EP: Well, I was the one proposing to include the park, the Garden as kind of a theme to start with, otherwise I didn’t know what to start with.

SC: Right, otherwise it wouldn’t have been as sharply defined for the viewer.

On Collaboration

NF: We’re getting at some of the differences, maybe not between this space [inside] and this space [outside], but between those objects [the sculptures] and your project, this kind of project. Like you say, the Lynden’s sculptures are not context-based, they’re built as autonomous things, and then they are given a context, or placed into a context. Given the play of contingency in your style of working, which means responding to the space, collaborating with the space around you, and with each other, in what ways did the project transform from your initial ideas to where you finally arrived? How much did it evolve?

SC: Well [to Ester], you set the parameters very clearly, and that was wonderful. The parameters were nature versus the manmade, or an idea of “nature,” whatever that can be, and however we can even start to talk about that, or even separate that from the possibility of fabricating an object that maybe is less related to the natural. Although I find this term [nature] really complicated in relation to this space [Lynden], because I don’t see it as natural at all.

EP: When I came here [during her first site visit in preparation for the exhibition], we had four days of pretty intense talking, a lot of asking “What are we going to do?” But early on—I am more the practical and conceptual one, I need to find a reason and concept to work from, and he’s more free-flowing, so I needed to have certain parameters—I needed to agree, to know why we were doing this, how, towards what? So I was the one organizing all the ideas into what I thought would be a more comprehensive—

SC: Well, it’s funny, too, because we had meetings before you came, also, before you had seen the space, in January, and we were talking about presenting the sky, or something? I think at some point you had presented this possibility of—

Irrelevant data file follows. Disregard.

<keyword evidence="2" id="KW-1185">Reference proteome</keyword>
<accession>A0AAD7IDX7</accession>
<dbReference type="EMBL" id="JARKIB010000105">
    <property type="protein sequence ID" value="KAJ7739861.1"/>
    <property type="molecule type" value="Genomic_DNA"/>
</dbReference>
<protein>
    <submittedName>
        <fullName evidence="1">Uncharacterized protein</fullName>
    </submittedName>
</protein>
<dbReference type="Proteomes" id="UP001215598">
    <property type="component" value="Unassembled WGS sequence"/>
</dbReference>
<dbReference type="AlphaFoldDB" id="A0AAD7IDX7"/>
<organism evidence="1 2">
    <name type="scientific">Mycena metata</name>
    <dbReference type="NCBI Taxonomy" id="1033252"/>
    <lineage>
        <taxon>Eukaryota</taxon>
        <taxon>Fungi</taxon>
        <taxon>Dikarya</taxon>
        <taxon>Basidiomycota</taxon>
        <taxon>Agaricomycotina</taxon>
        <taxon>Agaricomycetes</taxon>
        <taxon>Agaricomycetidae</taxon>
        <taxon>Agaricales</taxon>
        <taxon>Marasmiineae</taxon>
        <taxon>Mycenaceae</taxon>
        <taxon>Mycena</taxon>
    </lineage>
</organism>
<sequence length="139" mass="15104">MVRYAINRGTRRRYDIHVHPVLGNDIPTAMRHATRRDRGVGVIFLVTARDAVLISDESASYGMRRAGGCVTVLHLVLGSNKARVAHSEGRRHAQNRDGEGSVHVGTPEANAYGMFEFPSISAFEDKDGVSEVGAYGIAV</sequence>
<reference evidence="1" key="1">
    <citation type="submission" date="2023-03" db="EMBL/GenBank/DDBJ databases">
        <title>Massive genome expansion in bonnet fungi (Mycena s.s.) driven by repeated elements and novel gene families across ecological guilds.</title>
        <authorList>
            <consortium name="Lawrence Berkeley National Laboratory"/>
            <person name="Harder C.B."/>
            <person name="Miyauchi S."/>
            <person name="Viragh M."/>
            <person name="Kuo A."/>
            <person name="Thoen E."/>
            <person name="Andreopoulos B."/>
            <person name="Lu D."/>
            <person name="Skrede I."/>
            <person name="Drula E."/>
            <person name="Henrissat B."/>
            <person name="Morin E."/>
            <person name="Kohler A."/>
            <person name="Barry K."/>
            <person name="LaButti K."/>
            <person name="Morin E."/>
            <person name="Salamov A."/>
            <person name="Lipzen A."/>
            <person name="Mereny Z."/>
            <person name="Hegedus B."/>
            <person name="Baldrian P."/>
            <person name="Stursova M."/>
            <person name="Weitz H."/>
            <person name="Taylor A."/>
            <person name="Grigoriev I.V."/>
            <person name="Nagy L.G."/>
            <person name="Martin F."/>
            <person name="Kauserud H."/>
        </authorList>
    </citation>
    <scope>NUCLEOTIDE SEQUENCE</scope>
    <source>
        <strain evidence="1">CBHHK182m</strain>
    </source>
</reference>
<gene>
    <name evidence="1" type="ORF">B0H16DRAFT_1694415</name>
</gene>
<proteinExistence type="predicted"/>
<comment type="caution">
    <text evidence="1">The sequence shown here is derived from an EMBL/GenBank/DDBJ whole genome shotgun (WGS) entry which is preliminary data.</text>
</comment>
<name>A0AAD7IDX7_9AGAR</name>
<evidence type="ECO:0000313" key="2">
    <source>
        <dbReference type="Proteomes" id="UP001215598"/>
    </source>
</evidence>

EP: But I wouldn’t count what we talked about before I arrived here.

SC: No, of course. But what I mean is, especially in your work, there is definitely a tie between that question of how man occupies the world, the natural world, and how he distorts that natural world, always. And that’s definitely a theme that I really enjoy, also. So when I had those strict parameters you would throw out…for example there was one moment where we were working on the collaboration when we knew that there’d be photos of trees, or of natural vegetation, and then we knew we’d need picture of these trees, and it was so easy to work within those parameters. Even “trees” became just sort of foliage, and then it became, “Actually, well, no it can’t be any tree, it can’t be any foliage,” it has to be a very local thing, from around this site, this space, and that would work here, so that it’s not necessarily imported.

Because I think a lot of the trees…I don’t actually know about this…whether the trees here have been collected and brought here from other places— [Editor’s note: the trees at Lynden were imported, and though many of them are local species, some are exotic.]

NF: You’ll notice that a lot of the trees are labeled with placards, so they’re very particular species. There’s as much a tree collection here as there is a sculpture collection.

EP: But that’s when the outside started to interest me, when I saw that the sculptures had this organic way of living, because they needed the maintenance, you constantly have to repaint them, and dust them off, and clean—it’s like taking care of something that you assume is a monument, and it’s like superpowers, right? Like, if superheroes would make sculptures they’d make these types of sculptures. And then you see the trees that also have labels like the sculptures, and they have characteristics and a history and a Latin name on the label, suddenly it’s like this dualism doesn’t really exist. It’s much more—

SC: One thing is like the other—

EP: Yeah, and that was for me the main—what I wanted to work with for the installation.

SC: This interconnectedness of things.

EP: This interdependence, connectedness, the web, that’s when the Gos Sa Mer name came. How can I express this webbing? This networking of different elements, that become—

SC: Different possibilities. It’s funny, you ask how did it change as we went forward, and really not much—I mean really the earliest visions of it…we had a checklist pretty quickly.

EP: I was the one saying “No, no,” and editing down a lot. Because he just goes, and goes—

SC: Right, I’ll put everything in. [To my mind] we could put this in and do this, we could put the Kandinsky [painting in the Lynden collection] in because the Kandinsky has the right kind of movement—

EP: If we had followed you more, it would have been something completely different, completely different.

NF: So then, can I ask you individually—you, Ester, mentioned being organized, practical, needing to be focused, having specific motivations, as opposed to Santiago saying, “I’ll put everything in,” or just opening to the available content and letting anything enter.

SC: Well, I wouldn’t paraphrase it that way.